Friday, March 24, 2017

All About Cedar Waxwings At Union Bay

Here is a recent post from the Union Bay Watch Blog published by Larry Hubbell, long-time photographer and birder. 

Here also is an in-depth article about Larry and his work.



Summer Supplements
It is hard to imagine a more elegantly colored and aerodynamically designed bird than a cedar waxwing. The colors of the body fade from light brown to tan to yellow without a hint of demarcation. There are only three areas with dramatic color shifts and in each spot the contrasting color is used sparingly. The small black mask makes their eyes difficult to define, the yellow tail tip fades from sight in brilliant sunlight and...

...even their small ruby red wing tips are tucked out of sight behind a sitting bird. Curiously, no one has discovered how this species utilizes these waxy little nodes. If the flaming fixtures did not have value, surely evolution would have done away with them by now. Perhaps the next great ornithologist will prove their talent by deducing the value of this mystifying investment.

If your only source of birding knowledge happened to be my blog, you would have concluded that cedar waxwings love fruit. In November of 2012, we saw this first year bird (with its age defined by the stripes on its chest) eating red hawthorne berries on Foster Island.

In October of 2013, we saw another young bird eating the dark berries of a laurel bush in the Beaver Lodge Sanctuary.

In January of 2015we saw a mature waxwing eating red fruit from a nearly leafless little bush by the Montlake Cut.

In October of 2015, we saw another adult debating the idea of old orange fruit between to the University Slough, which I suspect was once the mouth of Ravenna Creek, and the parking lot on the west side of the Union Bay Natural Area (UBNA).

Last week while visiting the UBNA, I found waxwings searching the sky while sitting on the bare, fruitless branches. There was not an ounce of fruit to be seen.

I do not ever recall seeing a waxwing sit so tall or stretching its neck so far.

Their normal posture is far more relaxed.

Normally, waxwings are in flocks and often close together when eating in trees or bushes heavily laden with berries. It took me a moment or two to finally realize what the waxwings were doing. They were starting early in their search for summer supplements.

The waxwings were leaping off the bare branches and catching insects in mid-air.

Their darting irregular movements were necessitated by the evasive action of their small flying prey.

Currently, the phrase 'sally forth' pops into my mind whenever I see a bird leap out of a tree and chase after an insect. Perhaps, Dennis Paulson planted the concept in my mind during our Master Birder Class. 

Later in the week, while visiting the Arboretum I had to chuckle as I watched two waxwings leap out of different trees at precisely the same moment. They flew full tilt on a collision course obviously focused on the same insect. At the last moment, they both turned tail and headed back to their respective trees, but not before the northern bird appeared to grab the insect.

In the Natural Area, this little bug took the unusual strategy of attempting to hide directly above the waxwing's head. I believe the survival of the fittest concept came into play and this little bug was soon removed from the gene pool. The grove of young trees that the waxwings were using is immediately east of the new 'parking' pond. The pond seems to be in need of an appropriate name.

As part of the 520 mitigation, the west-side parking lot in the UBNA has been converted into a pond. Over the winter I watched the process of construction. I believe the water must be about three feet deep. So far I see no signs of vegetation. The first birds I saw in the water were three northern shovelers. They paddled about in tight little circles, scooping up minuscule bits of floating food. The second species of birds utilizing the pond are the crows. A rotating crew seems to be spending all day every day bathing in the fresh rain water. If this keeps up the default name may become Crow Pond.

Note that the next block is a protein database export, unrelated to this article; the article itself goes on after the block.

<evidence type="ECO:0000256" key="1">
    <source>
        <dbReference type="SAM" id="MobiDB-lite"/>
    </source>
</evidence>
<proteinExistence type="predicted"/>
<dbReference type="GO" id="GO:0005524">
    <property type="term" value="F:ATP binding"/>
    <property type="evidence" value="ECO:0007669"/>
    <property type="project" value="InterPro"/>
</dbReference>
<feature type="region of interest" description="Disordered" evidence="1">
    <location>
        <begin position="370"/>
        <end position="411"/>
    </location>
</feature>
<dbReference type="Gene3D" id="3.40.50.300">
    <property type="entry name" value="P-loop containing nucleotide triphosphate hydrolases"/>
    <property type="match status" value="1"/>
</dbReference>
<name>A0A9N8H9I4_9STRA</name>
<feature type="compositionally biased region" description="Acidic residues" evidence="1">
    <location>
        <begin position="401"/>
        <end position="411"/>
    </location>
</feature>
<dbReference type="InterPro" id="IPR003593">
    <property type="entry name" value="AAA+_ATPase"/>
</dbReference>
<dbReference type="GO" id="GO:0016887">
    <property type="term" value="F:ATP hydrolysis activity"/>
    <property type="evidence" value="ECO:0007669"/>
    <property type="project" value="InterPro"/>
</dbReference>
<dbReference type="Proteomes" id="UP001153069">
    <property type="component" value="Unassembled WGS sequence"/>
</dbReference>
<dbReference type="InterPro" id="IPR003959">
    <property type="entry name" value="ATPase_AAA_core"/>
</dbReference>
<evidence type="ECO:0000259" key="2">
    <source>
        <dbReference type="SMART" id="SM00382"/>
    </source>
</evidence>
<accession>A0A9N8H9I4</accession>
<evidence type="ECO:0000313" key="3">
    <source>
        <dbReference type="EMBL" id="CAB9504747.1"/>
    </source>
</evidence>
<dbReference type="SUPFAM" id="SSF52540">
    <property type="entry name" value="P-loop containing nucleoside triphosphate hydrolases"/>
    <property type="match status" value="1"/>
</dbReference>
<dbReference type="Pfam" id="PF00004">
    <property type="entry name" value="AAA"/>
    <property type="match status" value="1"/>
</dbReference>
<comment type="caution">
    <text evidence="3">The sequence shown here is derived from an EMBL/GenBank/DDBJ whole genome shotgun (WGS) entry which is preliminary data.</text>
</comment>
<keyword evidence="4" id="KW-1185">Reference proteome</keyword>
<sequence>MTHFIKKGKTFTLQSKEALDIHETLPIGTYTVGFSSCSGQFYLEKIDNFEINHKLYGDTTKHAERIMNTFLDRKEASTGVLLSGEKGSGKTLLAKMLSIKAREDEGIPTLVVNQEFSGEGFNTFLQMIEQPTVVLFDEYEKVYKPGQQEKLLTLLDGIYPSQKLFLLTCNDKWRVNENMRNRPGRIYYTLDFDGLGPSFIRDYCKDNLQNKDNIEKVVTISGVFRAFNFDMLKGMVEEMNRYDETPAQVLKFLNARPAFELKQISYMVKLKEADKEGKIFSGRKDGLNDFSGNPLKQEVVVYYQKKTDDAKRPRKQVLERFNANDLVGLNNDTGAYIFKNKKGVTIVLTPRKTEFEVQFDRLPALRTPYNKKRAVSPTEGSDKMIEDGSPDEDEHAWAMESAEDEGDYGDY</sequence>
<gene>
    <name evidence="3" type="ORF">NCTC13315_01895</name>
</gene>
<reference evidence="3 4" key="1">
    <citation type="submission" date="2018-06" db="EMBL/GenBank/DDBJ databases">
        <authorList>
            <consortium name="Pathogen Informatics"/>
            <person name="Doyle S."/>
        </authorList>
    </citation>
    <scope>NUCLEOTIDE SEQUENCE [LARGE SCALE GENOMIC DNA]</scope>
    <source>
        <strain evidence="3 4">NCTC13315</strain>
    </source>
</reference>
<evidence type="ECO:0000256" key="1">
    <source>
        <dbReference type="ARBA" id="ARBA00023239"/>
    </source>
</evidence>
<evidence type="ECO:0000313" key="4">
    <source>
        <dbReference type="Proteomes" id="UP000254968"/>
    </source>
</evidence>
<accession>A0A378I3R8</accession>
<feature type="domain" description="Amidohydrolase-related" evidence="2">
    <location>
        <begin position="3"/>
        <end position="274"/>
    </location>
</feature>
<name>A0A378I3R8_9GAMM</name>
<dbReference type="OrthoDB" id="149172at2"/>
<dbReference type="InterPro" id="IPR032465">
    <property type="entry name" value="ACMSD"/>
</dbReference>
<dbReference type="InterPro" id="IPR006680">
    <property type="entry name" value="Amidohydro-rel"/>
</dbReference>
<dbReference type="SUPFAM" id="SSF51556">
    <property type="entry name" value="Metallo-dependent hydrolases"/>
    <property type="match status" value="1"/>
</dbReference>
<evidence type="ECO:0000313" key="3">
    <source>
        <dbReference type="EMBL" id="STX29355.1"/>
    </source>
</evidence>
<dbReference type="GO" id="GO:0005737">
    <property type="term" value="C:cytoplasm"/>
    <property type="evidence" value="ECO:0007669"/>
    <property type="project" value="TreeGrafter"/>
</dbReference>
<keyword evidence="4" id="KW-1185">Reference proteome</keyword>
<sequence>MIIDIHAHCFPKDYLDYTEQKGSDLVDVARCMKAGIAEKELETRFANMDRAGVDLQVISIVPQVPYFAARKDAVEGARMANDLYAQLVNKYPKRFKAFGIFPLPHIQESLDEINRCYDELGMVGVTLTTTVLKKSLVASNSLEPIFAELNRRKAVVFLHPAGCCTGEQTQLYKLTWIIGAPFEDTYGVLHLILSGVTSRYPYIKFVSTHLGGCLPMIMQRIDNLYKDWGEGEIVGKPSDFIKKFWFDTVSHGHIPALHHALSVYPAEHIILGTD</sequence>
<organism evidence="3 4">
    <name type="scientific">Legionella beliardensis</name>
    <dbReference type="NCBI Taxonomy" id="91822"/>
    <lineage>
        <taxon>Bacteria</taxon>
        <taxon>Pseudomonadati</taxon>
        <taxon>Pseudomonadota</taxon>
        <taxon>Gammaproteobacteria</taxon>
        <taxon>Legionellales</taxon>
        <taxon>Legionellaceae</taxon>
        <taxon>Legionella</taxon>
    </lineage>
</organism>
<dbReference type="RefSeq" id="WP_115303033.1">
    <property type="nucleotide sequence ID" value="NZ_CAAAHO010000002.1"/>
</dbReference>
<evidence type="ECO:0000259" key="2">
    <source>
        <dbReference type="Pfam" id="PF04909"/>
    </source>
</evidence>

I do wonder what will happen in a few weeks when the osprey return. The osprey nesting platform is just slightly to the south. Will the osprey chase the crows out of their nesting territory or will the mob of a hundred crows chase the osprey away? I certainly hope the osprey win this upcoming battle in Seattle.

It was only as I was preparing to write this post that I realized the waxwings were indirectly using the pond and possibly the pre-existing wetlands to the east. I suspect the wind was blowing insects off the pond into the bare trees where the waxwings were waiting. Then, when the tiny bugs were close enough, the waxwings would sally forth, fill their mouthes and return to await their next delivery of 'summer' supplements.

Have a great day on Union Bay...where nature lives in the city!

Larry


Going Native:

Without a functional Environmental Protection Agency, it falls to each of us to be ever more vigilant in protecting our local environments. Native plants and trees encourage the largest diversity of lifeforms because of their long intertwined history with local, native creatures. I have been told that even the microbes in the soil are native to each local landscape. My hope is that we can inspire ourselves, our neighbors and local businesses to plant native flora and to support native wildlife at every opportunity. My intention is to include at least one photo each week and visually challenge us to know the difference between native and non-native lifeforms. 

Which of the following plants are native to Union Bay?


A)

B)

C)


************

Scroll down for answers

*************



Species highlighted in green are native to Union Bay.

b) Indian Plum

Once again the names give them away. If you follow the red links you will find that in King County the English Hawthorn is considered a noxious weed while the English Laurel is a weed of concern. It is wonderful to see waxwings in the city - however if we furnish these weeds with places to grow then the waxwings will continue to spread the european seeds through out the Pacific Northwest ecosystem.